Clementina Maude, Viscountess Hawarden

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Clementina Maude
HawardenCameron.jpg
The Viscountess Hawarden with Donald Cameron of Lochiel, 1861.
Born Clementina Elphinstone Fleeming
(1822-06-01)June 1, 1822
Dunbartonshire, United Kingdom
Died January 19, 1865(1865-01-19) (aged 42)
London, United Kingdom
Nationality British
Known for Photography
Movement Pre-Raphaelite
Spouse(s)
Cornwallis Maude (m. 1845)

Clementina Maude, Viscountess Hawarden, née Clementina Elphinstone Fleeming (1 June 1822 – 19 January 1865), commonly known as Lady Clementina Hawarden,[1][n 1] was a noted English portrait amateur photographer[2] of the Victorian Era, producing over 800 photographs mostly of her adolescent daughters.[3][4]

Family[edit]

Clementina was one of five children of Admiral Charles Elphinstone Fleeming (1774-1840), and Catalina Paulina Alessandro (1800-1880).[5] In 1845, she married Cornwallis Maude, 4th Viscount Hawarden; the couple had eight children.

Photography[edit]

She turned to photography in late 1857 or early 1858, whilst living on the estate of her husband's family in Dundrum, Co. Tipperary, Ireland. A move to London in 1859 allowed her to set up a studio in her elegant home in South Kensington. There she took many of the characteristic portraits for which she is principally remembered, many of which include her adolescent daughters Isabella Grace, Clementina, and Florence Elizabeth. The furniture and characteristic decor of an upper-class London home was removed in order to create mise-en-scene images and theatrical poses within the first floor of her home. Hawarden produced albumen prints from wet-plate collodion negatives, a method commonly used at the time.[6]

The Viscountess Hawarden first exhibited in the annual exhibition of the Photographic Society of London in January 1863 and was elected a member of the Society the following March. Her work was widely acclaimed for its "artistic excellence", winning her the medal for composition at the exhibition.

At a Grand Fête and Bazaar held to raise funds for a new building for the Royal Female School of Art she set up a booth where she photographed guests, the only known occasion on which she took photographs anywhere other than her own homes, or in public.[7] Lewis Carroll, an admirer of her work, brought two of his child friends to be photographed at this booth, and purchased the resulting prints.[8]

Hawarden was considered an amateur photographer and while appreciated for her work, never became widely known as a photographer.

Her work is often likened to fellow aristocratic photographer Julia Margaret Cameron, although their aesthetics differ widely.

Her photographic years were brief but prolific. Hawarden produced over eight hundred photographs between 1857 and her sudden death in 1864. During this time she gave birth to three of her eight children. Lady Hawarden's photographic focus remained on her children. There is only one photograph believed to feature the Viscountess Hawarden, yet it could also be a portrait of her sister Anne Bontine.[3]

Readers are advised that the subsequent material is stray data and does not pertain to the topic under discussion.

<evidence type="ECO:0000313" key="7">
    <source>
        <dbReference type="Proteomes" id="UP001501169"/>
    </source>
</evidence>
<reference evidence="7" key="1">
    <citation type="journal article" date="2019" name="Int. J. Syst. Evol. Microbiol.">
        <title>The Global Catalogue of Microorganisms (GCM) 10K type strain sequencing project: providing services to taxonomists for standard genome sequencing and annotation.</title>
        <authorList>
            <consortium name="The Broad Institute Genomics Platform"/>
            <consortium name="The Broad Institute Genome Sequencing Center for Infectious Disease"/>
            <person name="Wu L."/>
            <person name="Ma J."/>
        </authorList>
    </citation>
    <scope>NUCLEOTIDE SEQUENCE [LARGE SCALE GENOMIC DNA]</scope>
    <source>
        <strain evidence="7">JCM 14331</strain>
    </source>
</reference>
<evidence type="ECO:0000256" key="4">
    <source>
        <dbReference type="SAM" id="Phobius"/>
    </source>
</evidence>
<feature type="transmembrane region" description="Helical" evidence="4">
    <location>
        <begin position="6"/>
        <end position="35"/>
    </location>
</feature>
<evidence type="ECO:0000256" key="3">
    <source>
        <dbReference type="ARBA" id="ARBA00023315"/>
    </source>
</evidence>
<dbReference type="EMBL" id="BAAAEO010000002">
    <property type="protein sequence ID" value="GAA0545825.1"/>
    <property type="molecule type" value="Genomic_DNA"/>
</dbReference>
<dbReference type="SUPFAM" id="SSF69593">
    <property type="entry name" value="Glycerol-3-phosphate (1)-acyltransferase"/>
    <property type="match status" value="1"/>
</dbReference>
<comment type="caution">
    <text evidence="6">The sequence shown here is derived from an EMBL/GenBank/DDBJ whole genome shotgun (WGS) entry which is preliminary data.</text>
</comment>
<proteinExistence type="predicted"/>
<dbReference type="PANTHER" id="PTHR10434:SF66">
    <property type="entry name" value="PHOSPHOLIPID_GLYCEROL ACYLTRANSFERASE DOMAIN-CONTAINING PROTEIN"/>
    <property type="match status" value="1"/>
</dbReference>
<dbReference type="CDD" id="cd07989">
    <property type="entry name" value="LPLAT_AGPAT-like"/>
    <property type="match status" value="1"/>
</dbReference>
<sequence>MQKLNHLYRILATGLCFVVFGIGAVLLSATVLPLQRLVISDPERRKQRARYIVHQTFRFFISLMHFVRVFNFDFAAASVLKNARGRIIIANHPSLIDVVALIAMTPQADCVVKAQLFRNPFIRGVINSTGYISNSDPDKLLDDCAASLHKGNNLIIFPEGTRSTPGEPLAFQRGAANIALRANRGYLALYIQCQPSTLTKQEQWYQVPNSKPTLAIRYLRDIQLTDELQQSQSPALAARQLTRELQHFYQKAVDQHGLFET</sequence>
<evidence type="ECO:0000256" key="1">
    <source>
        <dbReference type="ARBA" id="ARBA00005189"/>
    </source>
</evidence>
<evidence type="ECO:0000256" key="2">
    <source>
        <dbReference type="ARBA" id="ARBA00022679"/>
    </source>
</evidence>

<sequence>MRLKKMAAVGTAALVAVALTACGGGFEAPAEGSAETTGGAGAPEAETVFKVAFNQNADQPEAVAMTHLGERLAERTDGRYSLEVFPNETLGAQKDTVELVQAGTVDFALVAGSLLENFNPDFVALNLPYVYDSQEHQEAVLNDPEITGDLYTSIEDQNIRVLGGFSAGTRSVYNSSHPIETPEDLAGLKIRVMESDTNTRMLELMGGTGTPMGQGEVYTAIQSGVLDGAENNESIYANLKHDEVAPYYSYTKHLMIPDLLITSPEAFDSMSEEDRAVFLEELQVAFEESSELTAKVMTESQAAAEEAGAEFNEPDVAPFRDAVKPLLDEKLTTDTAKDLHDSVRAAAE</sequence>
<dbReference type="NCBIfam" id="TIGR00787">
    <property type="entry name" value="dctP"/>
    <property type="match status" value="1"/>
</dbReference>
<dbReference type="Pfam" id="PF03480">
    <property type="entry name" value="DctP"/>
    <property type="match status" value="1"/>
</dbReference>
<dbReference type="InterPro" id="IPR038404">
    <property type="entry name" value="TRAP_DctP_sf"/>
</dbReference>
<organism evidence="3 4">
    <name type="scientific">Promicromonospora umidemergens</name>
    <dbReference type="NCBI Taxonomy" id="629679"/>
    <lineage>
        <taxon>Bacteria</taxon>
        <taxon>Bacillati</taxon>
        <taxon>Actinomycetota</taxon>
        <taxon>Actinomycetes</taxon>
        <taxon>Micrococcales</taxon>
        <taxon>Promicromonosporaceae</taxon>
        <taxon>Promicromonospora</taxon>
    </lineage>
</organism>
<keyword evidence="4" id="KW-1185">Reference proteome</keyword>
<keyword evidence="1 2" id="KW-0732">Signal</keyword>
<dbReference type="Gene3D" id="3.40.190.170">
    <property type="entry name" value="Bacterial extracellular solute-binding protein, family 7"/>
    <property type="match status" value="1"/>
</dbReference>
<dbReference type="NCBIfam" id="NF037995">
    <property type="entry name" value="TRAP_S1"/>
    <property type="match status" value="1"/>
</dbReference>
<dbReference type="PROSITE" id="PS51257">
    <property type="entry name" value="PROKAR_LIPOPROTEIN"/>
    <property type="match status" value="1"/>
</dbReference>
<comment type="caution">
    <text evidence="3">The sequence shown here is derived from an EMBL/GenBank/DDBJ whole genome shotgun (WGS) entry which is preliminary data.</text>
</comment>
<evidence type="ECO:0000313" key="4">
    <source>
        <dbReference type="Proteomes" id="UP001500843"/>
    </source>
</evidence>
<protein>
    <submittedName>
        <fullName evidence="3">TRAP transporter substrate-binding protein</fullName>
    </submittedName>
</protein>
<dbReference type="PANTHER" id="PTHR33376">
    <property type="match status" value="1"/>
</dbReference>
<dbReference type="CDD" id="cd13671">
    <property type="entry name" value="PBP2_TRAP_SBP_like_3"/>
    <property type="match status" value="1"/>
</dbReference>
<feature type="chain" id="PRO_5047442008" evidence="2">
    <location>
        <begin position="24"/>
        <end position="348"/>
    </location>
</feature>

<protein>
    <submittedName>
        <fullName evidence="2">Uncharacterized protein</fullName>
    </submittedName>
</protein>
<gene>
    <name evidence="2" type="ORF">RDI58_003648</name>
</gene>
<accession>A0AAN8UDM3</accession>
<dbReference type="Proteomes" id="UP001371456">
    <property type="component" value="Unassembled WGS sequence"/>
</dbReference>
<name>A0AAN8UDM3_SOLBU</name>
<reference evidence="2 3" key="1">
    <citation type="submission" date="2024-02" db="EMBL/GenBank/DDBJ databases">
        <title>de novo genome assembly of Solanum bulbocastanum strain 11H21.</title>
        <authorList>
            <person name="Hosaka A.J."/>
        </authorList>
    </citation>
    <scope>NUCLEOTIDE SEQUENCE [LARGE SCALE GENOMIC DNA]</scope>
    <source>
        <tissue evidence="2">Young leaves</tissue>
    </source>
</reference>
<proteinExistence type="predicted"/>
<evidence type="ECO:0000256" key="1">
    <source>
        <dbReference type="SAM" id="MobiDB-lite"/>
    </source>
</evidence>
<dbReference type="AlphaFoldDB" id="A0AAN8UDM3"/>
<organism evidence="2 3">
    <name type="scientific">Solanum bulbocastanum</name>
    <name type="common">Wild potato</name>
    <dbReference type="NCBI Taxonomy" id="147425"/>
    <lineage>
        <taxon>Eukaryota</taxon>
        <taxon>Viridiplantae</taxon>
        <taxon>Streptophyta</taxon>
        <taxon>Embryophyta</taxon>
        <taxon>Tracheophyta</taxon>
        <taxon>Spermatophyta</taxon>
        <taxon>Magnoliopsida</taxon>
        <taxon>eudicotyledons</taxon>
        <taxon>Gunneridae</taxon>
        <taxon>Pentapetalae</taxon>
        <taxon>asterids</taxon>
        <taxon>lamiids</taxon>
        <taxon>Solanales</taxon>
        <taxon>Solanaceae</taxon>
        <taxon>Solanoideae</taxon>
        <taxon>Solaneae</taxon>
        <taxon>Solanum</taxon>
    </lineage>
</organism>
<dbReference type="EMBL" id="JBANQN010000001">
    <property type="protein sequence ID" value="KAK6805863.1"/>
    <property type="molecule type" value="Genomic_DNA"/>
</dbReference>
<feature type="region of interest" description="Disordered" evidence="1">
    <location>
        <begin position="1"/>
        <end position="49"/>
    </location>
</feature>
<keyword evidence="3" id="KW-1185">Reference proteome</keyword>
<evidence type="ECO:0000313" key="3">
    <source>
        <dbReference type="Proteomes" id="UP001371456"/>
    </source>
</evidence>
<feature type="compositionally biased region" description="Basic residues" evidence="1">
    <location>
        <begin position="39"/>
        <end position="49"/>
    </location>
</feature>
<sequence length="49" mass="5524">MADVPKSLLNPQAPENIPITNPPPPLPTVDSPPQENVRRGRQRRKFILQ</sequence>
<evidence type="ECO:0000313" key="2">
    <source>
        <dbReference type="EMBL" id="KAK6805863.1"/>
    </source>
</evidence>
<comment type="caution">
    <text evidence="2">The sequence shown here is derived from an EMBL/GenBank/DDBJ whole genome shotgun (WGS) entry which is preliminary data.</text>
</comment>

A collection of 775 portraits were donated to the Victoria and Albert Museum, London in 1939 by Hawarden's granddaughter, Clementina Tottenham. The photographs were torn, or cut, from family albums for reasons that are still unclear. This accounts for the torn or trimmed corners which are now considered a hallmark of Hawarden's work.[3]

Carol Mavor writes extensively about the place of Hawarden's work in the history of Victorian photography as well as contemporary interpretations of the work. She states, "Hawarden's pictures raise significant issues of gender, motherhood, and sexuality as they relate to photography's inherent attachments to loss, duplication and replication, illusion, fetish." [3]

Gallery[edit]

Notes[edit]

  1. ^ As the wife of a Viscount Clementina was most formally "the Right Honourable The Viscountess Hawarden". According to the British peerage she should be referred to as "Clementina, Lady Hawarden", or "Clementina Maude", but today her full styles are rarely used.

References[edit]

  1. ^ "Lady Clementina Hawarden" at The Pre-Raphaelites Photographs Exhibition
  2. ^ Robinson, H. (2008). Feminism-art-theory: An anthology, 1968-2000. Oxford [u.a.: Blackwell. https://books.google.com/books?id=FHyyliXwGl0C&dq=Feminism-art-theory+:+an+anthology,+1968-2000&hl=en&sa=X&ved=0ahUKEwifzuvq787SAhVi2oMKHcBQD0QQ6AEIJzAC
  3. ^ a b c d Mavor, Carol (1999). Becoming : the photographs of Clementina, Viscountess Hawarden (1st ed.). Durham, NC: Duke University Press. ISBN 9780822323891. 
  4. ^ Crompton, Sarah (6 May 2016). "She takes a good picture: six forgotten female pioneers of photography". London: The Guardian. Retrieved 9 May 2016. 
  5. ^ "The Scottish aristocrat whose pioneering photography drew admiration from Lewis Carroll". The Scotsman. 
  6. ^ Victoria and Albert Museum. (2015). "Lady Clementina Hawarden: Working Methods." Retrieved 2015-03-14.
  7. ^ Virginia., Dodier, (1999). Clementina, Lady Hawarden : studies from life, 1857-1864. Victoria and Albert Museum. (1st ed ed.). New York: Aperture. p. 89. ISBN 9780893818159. OCLC 41596484. 
  8. ^ Leggatt, Robert. "A History of Photography".